[Dave McMillan, from southeast Saskatchewan, loves the Advent season! He and his wife Heather have blessed Glen Elm as guest worship leaders on a number of occasions.]
Today’s reading in Psalm 43:3-6 personifies “light” and “truth” acting as “guides” to the “holy mountain” where we can again “hope in God”. I need to “hope again”…. and the Advent season is about hoping again.
American black Thomas Moore needed to hope again.
It had been more than 40 years since five Ku-Klux-Klan members had brutally beaten, and then drowned, his brother, Charles Moore, and a friend, Henry Dee, on a dark 1964 Mississippi night. Even with close to a thousand pages of evidence, descriptions from informants, and reported confessions, two clansmen, James Seale and Charles Edwards had the charges against them dismissed. No one seemed to care. No one wanted to talk about it.
Hope seemed impossible to Thomas Moore, so he bought a 30-30 rifle and imagined Charles Edward’s death.
But a Canadian, Dave Ridgen with the CBC, helped Thomas return to Mississippi in 2005 and two years later, an ill, 72-year-old, James Seale was convicted of the 1964 murder, and died in prison this past August. Charles Edwards escaped prosecution by testifying against Seale in the trial. He also apologized to the Moore, and Dee, families for his part. The “truth” had come out… and resulted in justice… maybe…, but no “holy mountain”, or “hope” yet.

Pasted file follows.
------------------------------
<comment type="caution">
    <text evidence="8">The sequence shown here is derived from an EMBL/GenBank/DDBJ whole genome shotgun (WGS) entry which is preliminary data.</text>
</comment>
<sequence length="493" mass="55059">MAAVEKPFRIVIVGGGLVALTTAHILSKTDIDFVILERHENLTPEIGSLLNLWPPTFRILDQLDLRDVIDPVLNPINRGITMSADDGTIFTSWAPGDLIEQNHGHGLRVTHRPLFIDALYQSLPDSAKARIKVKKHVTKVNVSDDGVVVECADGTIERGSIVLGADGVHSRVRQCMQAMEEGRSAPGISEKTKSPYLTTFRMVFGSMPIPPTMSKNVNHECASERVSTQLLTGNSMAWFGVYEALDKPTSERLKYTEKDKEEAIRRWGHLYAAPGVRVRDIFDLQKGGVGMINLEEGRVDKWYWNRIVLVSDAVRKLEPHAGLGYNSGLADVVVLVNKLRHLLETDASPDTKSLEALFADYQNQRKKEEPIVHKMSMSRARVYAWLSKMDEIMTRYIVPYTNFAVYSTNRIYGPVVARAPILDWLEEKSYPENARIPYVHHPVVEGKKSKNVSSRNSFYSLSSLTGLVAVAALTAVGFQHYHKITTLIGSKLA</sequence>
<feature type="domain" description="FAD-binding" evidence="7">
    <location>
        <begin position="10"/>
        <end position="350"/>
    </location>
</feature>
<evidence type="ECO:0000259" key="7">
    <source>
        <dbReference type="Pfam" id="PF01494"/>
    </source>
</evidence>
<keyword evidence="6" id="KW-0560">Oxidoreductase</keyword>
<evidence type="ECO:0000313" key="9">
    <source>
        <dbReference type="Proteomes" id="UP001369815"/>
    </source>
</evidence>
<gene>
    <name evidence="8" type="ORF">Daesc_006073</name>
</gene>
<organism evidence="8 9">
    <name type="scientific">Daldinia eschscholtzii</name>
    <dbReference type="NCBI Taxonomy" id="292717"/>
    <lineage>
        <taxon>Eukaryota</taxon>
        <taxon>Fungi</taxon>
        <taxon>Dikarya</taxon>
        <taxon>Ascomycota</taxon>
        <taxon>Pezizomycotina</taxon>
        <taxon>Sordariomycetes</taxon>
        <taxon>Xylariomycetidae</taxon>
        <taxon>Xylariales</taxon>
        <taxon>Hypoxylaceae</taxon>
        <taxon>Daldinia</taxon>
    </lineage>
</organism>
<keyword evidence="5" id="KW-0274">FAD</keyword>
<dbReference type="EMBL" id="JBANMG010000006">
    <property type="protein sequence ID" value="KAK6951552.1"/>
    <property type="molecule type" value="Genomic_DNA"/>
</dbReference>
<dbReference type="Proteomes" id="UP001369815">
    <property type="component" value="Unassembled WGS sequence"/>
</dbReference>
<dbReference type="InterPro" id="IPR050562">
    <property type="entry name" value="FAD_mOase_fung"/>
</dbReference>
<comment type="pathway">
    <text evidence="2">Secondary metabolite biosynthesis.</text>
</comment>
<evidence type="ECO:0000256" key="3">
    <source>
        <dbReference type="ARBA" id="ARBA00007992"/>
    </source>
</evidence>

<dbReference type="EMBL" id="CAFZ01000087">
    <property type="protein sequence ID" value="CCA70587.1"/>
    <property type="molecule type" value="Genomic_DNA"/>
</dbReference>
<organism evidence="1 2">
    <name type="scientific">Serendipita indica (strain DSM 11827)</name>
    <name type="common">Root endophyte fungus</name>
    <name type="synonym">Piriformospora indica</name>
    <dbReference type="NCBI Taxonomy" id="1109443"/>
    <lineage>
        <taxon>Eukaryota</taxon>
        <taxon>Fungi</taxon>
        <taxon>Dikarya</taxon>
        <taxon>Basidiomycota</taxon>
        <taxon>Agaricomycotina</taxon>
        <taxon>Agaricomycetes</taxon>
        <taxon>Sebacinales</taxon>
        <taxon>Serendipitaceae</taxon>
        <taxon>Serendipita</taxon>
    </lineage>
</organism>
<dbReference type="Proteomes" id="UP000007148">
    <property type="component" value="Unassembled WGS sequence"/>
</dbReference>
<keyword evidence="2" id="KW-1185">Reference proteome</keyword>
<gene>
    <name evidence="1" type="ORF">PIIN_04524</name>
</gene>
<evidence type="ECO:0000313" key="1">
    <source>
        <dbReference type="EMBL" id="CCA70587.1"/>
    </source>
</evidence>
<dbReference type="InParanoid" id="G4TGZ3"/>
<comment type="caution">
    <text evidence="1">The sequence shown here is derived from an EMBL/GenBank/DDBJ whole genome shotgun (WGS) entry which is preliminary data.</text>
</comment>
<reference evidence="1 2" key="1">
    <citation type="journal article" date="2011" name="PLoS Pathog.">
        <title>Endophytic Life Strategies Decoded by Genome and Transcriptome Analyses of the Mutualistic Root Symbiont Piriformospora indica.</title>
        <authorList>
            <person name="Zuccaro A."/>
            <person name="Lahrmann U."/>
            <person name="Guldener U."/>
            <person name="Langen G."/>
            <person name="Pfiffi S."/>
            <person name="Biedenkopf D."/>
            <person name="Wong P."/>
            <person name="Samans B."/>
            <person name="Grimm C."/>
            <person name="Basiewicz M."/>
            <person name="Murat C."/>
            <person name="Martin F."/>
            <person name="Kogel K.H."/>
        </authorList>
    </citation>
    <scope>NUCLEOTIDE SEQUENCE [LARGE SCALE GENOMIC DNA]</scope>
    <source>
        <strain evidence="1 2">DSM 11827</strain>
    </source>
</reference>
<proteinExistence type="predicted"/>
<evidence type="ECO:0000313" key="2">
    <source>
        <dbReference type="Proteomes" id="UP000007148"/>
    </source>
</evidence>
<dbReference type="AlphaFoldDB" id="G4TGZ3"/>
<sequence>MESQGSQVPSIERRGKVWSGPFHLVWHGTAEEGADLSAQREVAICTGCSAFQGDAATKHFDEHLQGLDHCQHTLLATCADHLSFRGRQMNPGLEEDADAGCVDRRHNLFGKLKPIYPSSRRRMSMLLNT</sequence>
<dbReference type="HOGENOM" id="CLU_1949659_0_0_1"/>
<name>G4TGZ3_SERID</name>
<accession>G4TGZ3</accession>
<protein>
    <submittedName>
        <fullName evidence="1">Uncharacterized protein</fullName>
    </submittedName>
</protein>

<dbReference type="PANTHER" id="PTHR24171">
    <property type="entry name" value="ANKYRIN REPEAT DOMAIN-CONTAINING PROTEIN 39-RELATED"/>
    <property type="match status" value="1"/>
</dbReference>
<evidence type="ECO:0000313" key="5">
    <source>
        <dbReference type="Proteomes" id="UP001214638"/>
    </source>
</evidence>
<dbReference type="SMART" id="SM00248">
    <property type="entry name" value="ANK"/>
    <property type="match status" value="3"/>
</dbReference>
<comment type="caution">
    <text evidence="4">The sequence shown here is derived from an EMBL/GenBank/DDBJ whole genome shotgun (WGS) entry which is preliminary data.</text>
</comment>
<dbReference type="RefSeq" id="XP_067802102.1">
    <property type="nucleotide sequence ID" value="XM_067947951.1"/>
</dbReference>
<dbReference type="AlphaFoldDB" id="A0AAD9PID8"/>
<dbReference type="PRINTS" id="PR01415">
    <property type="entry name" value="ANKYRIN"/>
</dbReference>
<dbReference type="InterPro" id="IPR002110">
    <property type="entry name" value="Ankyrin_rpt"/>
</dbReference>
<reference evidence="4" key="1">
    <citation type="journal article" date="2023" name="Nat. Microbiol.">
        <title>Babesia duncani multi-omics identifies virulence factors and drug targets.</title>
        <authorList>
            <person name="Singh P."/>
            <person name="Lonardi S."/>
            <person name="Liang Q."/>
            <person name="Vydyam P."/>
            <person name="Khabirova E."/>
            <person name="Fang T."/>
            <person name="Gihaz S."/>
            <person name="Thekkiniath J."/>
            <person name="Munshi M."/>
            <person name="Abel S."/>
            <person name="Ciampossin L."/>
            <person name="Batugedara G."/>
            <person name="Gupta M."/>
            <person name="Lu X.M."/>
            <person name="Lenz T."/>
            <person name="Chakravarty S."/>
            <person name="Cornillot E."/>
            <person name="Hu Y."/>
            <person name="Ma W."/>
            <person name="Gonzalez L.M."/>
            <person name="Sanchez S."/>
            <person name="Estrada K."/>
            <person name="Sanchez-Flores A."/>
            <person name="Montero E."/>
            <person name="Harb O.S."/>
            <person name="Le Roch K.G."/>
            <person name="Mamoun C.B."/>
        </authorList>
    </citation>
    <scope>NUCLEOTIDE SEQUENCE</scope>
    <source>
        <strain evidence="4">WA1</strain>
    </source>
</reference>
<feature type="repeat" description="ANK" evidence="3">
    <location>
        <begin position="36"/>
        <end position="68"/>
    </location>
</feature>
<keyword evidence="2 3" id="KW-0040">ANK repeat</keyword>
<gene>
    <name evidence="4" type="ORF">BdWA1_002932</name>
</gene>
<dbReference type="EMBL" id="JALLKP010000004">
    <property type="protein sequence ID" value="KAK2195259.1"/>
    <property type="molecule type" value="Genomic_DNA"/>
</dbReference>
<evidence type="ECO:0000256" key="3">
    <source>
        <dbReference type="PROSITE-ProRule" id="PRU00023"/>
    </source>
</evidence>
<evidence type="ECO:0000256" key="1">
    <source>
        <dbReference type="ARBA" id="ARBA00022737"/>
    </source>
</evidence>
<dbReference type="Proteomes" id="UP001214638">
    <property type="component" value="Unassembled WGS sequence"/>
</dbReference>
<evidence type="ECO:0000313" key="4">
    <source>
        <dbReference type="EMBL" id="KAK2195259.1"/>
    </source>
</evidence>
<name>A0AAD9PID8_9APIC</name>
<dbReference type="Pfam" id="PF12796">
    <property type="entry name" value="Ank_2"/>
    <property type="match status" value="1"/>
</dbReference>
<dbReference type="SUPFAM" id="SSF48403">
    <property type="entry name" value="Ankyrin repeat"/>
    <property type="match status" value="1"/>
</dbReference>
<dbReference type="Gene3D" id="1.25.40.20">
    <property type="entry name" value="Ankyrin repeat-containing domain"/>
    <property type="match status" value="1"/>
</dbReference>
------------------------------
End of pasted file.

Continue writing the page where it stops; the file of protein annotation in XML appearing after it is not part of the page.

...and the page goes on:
And then a month ago, Ridgen and Moore again returned to Mississippi, to talk with Charles Edwards, who is now a Baptist Deacon in his all-white church. Six years ago, Edwards had angrily ordered them off his church’s property. But the “guide” called “truth” had taken Edwards someplace in those years, and this time he sat down and talked, describing the terrible 1964 event in detail to Moore. Something inexplicable happened as they talked. Dave Ridgen, who describes himself as a “complete atheist”, said he knew something was happening because he couldn’t stop shaking as he listened.
The following Sunday morning, the murderer, and the hater, sat side-by-side in that all-white Baptist church, and as Thomas Moore said, testified to anyone willing to listen, that you can hope again.
I want my hoping heart to be ready for the “babe of truth in the manger” again this Advent.